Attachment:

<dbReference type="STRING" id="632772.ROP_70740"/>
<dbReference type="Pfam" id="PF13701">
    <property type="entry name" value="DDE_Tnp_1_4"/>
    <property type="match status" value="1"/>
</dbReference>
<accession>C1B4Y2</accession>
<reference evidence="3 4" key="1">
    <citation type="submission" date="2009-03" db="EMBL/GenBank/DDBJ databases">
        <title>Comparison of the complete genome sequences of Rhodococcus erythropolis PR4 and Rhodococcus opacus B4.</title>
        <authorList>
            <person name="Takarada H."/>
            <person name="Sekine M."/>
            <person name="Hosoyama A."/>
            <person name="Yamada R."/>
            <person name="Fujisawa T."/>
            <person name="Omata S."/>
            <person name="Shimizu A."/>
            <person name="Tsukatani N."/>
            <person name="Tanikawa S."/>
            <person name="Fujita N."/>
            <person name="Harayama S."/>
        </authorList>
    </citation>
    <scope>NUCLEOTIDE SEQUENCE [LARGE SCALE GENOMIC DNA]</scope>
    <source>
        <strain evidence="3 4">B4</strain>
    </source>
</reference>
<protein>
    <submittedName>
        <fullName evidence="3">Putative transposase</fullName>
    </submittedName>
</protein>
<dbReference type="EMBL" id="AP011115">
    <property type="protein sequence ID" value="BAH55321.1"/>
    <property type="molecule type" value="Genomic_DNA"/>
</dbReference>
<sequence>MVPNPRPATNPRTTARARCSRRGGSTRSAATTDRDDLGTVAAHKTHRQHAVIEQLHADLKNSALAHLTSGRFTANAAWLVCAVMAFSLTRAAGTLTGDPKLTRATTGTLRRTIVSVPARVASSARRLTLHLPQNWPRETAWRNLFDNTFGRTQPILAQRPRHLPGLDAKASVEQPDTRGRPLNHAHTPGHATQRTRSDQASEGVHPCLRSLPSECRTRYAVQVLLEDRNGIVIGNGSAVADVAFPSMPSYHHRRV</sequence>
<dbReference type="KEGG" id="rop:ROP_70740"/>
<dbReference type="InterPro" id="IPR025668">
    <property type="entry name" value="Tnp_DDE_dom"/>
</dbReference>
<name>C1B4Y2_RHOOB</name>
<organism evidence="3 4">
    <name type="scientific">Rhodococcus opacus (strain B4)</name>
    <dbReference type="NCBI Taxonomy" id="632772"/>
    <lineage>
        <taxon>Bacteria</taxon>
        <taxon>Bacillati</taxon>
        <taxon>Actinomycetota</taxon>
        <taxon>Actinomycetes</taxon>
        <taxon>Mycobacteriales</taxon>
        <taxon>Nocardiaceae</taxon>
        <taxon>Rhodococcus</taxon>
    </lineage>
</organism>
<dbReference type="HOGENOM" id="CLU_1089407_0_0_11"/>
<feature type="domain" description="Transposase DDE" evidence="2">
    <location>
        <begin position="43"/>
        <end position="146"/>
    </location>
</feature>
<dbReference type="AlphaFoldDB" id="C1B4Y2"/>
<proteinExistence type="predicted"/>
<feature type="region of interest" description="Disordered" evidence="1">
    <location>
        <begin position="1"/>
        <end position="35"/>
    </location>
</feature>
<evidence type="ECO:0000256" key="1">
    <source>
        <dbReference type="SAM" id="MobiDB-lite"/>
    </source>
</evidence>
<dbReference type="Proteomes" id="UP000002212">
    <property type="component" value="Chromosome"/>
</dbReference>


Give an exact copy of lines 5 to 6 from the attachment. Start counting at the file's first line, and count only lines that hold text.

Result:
</dbReference>
<accession>C1B4Y2</accession>